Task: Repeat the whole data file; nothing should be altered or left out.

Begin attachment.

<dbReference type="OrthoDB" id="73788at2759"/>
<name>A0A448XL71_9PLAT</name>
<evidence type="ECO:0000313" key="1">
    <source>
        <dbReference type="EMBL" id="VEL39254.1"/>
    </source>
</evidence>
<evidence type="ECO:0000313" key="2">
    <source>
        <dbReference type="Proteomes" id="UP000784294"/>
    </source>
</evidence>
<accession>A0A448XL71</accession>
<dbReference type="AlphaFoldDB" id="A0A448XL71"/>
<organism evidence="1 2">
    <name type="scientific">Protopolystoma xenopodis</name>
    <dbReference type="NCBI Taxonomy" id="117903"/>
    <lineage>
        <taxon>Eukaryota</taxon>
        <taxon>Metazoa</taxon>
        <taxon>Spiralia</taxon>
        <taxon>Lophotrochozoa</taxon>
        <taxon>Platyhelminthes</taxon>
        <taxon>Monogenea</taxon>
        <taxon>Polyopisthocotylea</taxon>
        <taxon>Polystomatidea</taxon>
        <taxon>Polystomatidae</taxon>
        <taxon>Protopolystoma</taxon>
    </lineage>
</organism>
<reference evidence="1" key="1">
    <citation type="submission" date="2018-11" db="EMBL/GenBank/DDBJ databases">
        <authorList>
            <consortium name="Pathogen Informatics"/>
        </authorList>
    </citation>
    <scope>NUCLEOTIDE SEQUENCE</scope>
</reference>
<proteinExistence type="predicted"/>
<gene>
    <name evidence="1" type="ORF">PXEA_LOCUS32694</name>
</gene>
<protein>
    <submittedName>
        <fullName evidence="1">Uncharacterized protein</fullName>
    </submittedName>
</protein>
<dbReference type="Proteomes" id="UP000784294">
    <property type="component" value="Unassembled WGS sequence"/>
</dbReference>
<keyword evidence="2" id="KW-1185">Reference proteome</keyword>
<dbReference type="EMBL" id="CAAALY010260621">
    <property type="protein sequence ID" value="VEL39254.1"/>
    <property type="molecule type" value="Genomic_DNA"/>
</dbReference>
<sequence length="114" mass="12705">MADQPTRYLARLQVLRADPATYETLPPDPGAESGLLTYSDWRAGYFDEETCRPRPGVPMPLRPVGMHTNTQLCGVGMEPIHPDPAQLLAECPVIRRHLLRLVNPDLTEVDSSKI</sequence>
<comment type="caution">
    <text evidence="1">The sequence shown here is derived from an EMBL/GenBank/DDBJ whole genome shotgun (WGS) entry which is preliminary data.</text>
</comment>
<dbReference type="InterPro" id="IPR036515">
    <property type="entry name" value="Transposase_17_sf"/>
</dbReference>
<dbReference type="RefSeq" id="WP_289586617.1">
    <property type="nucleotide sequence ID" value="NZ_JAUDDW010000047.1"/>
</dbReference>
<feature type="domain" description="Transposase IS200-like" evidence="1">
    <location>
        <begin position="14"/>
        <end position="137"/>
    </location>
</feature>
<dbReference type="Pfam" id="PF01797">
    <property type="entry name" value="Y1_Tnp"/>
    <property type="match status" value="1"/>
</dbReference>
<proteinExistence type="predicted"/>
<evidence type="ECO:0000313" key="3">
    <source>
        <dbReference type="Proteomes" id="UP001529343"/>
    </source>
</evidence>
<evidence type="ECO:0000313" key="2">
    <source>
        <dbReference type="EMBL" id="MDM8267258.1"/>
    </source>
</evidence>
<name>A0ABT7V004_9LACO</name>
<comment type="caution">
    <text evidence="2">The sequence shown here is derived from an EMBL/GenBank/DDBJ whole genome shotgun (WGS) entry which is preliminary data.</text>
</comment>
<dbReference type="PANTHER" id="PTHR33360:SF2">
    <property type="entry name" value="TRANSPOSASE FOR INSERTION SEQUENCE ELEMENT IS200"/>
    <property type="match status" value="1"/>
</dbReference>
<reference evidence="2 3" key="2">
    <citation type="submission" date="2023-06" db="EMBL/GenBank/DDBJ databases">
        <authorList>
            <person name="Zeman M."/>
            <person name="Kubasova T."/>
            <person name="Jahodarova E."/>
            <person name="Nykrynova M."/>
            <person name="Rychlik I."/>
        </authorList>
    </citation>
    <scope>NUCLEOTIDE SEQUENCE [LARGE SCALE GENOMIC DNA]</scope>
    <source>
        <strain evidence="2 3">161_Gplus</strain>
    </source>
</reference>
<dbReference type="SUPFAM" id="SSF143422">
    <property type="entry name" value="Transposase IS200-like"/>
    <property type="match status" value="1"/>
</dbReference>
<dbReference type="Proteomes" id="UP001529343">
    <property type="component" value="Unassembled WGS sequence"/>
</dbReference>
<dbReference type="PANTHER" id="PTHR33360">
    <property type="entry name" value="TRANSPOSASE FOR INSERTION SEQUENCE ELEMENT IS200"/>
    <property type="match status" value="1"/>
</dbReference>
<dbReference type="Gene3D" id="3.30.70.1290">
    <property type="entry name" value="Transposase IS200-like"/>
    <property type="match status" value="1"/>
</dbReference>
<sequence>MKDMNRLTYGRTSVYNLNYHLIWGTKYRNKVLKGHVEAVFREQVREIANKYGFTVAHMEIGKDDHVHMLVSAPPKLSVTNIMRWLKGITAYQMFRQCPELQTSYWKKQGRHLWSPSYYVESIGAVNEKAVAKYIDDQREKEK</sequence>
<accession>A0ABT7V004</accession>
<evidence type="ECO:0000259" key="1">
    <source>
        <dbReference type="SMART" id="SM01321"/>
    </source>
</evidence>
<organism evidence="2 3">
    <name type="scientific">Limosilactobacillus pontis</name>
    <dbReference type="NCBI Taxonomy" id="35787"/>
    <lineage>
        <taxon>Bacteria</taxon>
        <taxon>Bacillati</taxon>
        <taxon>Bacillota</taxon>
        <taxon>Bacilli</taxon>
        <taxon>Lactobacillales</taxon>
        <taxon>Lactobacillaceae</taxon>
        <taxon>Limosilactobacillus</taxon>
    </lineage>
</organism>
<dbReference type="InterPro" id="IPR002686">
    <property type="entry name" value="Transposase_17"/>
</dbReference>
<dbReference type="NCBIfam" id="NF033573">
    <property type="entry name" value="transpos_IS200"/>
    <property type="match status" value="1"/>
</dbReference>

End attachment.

<dbReference type="OrthoDB" id="73788at2759"/>
<name>A0A448XL71_9PLAT</name>
<evidence type="ECO:0000313" key="1">
    <source>
        <dbReference type="EMBL" id="VEL39254.1"/>
    </source>
</evidence>
<evidence type="ECO:0000313" key="2">
    <source>
        <dbReference type="Proteomes" id="UP000784294"/>
    </source>
</evidence>
<accession>A0A448XL71</accession>
<dbReference type="AlphaFoldDB" id="A0A448XL71"/>
<organism evidence="1 2">
    <name type="scientific">Protopolystoma xenopodis</name>
    <dbReference type="NCBI Taxonomy" id="117903"/>
    <lineage>
        <taxon>Eukaryota</taxon>
        <taxon>Metazoa</taxon>
        <taxon>Spiralia</taxon>
        <taxon>Lophotrochozoa</taxon>
        <taxon>Platyhelminthes</taxon>
        <taxon>Monogenea</taxon>
        <taxon>Polyopisthocotylea</taxon>
        <taxon>Polystomatidea</taxon>
        <taxon>Polystomatidae</taxon>
        <taxon>Protopolystoma</taxon>
    </lineage>
</organism>
<reference evidence="1" key="1">
    <citation type="submission" date="2018-11" db="EMBL/GenBank/DDBJ databases">
        <authorList>
            <consortium name="Pathogen Informatics"/>
        </authorList>
    </citation>
    <scope>NUCLEOTIDE SEQUENCE</scope>
</reference>
<proteinExistence type="predicted"/>
<gene>
    <name evidence="1" type="ORF">PXEA_LOCUS32694</name>
</gene>
<protein>
    <submittedName>
        <fullName evidence="1">Uncharacterized protein</fullName>
    </submittedName>
</protein>
<dbReference type="Proteomes" id="UP000784294">
    <property type="component" value="Unassembled WGS sequence"/>
</dbReference>
<keyword evidence="2" id="KW-1185">Reference proteome</keyword>
<dbReference type="EMBL" id="CAAALY010260621">
    <property type="protein sequence ID" value="VEL39254.1"/>
    <property type="molecule type" value="Genomic_DNA"/>
</dbReference>
<sequence length="114" mass="12705">MADQPTRYLARLQVLRADPATYETLPPDPGAESGLLTYSDWRAGYFDEETCRPRPGVPMPLRPVGMHTNTQLCGVGMEPIHPDPAQLLAECPVIRRHLLRLVNPDLTEVDSSKI</sequence>
<comment type="caution">
    <text evidence="1">The sequence shown here is derived from an EMBL/GenBank/DDBJ whole genome shotgun (WGS) entry which is preliminary data.</text>
</comment>
<dbReference type="InterPro" id="IPR036515">
    <property type="entry name" value="Transposase_17_sf"/>
</dbReference>
<dbReference type="RefSeq" id="WP_289586617.1">
    <property type="nucleotide sequence ID" value="NZ_JAUDDW010000047.1"/>
</dbReference>
<feature type="domain" description="Transposase IS200-like" evidence="1">
    <location>
        <begin position="14"/>
        <end position="137"/>
    </location>
</feature>
<dbReference type="Pfam" id="PF01797">
    <property type="entry name" value="Y1_Tnp"/>
    <property type="match status" value="1"/>
</dbReference>
<proteinExistence type="predicted"/>
<evidence type="ECO:0000313" key="3">
    <source>
        <dbReference type="Proteomes" id="UP001529343"/>
    </source>
</evidence>
<evidence type="ECO:0000313" key="2">
    <source>
        <dbReference type="EMBL" id="MDM8267258.1"/>
    </source>
</evidence>
<name>A0ABT7V004_9LACO</name>
<comment type="caution">
    <text evidence="2">The sequence shown here is derived from an EMBL/GenBank/DDBJ whole genome shotgun (WGS) entry which is preliminary data.</text>
</comment>
<dbReference type="PANTHER" id="PTHR33360:SF2">
    <property type="entry name" value="TRANSPOSASE FOR INSERTION SEQUENCE ELEMENT IS200"/>
    <property type="match status" value="1"/>
</dbReference>
<reference evidence="2 3" key="2">
    <citation type="submission" date="2023-06" db="EMBL/GenBank/DDBJ databases">
        <authorList>
            <person name="Zeman M."/>
            <person name="Kubasova T."/>
            <person name="Jahodarova E."/>
            <person name="Nykrynova M."/>
            <person name="Rychlik I."/>
        </authorList>
    </citation>
    <scope>NUCLEOTIDE SEQUENCE [LARGE SCALE GENOMIC DNA]</scope>
    <source>
        <strain evidence="2 3">161_Gplus</strain>
    </source>
</reference>
<dbReference type="SUPFAM" id="SSF143422">
    <property type="entry name" value="Transposase IS200-like"/>
    <property type="match status" value="1"/>
</dbReference>
<dbReference type="Proteomes" id="UP001529343">
    <property type="component" value="Unassembled WGS sequence"/>
</dbReference>
<dbReference type="PANTHER" id="PTHR33360">
    <property type="entry name" value="TRANSPOSASE FOR INSERTION SEQUENCE ELEMENT IS200"/>
    <property type="match status" value="1"/>
</dbReference>
<dbReference type="Gene3D" id="3.30.70.1290">
    <property type="entry name" value="Transposase IS200-like"/>
    <property type="match status" value="1"/>
</dbReference>
<sequence>MKDMNRLTYGRTSVYNLNYHLIWGTKYRNKVLKGHVEAVFREQVREIANKYGFTVAHMEIGKDDHVHMLVSAPPKLSVTNIMRWLKGITAYQMFRQCPELQTSYWKKQGRHLWSPSYYVESIGAVNEKAVAKYIDDQREKEK</sequence>
<accession>A0ABT7V004</accession>
<evidence type="ECO:0000259" key="1">
    <source>
        <dbReference type="SMART" id="SM01321"/>
    </source>
</evidence>
<organism evidence="2 3">
    <name type="scientific">Limosilactobacillus pontis</name>
    <dbReference type="NCBI Taxonomy" id="35787"/>
    <lineage>
        <taxon>Bacteria</taxon>
        <taxon>Bacillati</taxon>
        <taxon>Bacillota</taxon>
        <taxon>Bacilli</taxon>
        <taxon>Lactobacillales</taxon>
        <taxon>Lactobacillaceae</taxon>
        <taxon>Limosilactobacillus</taxon>
    </lineage>
</organism>
<dbReference type="InterPro" id="IPR002686">
    <property type="entry name" value="Transposase_17"/>
</dbReference>
<dbReference type="NCBIfam" id="NF033573">
    <property type="entry name" value="transpos_IS200"/>
    <property type="match status" value="1"/>
</dbReference>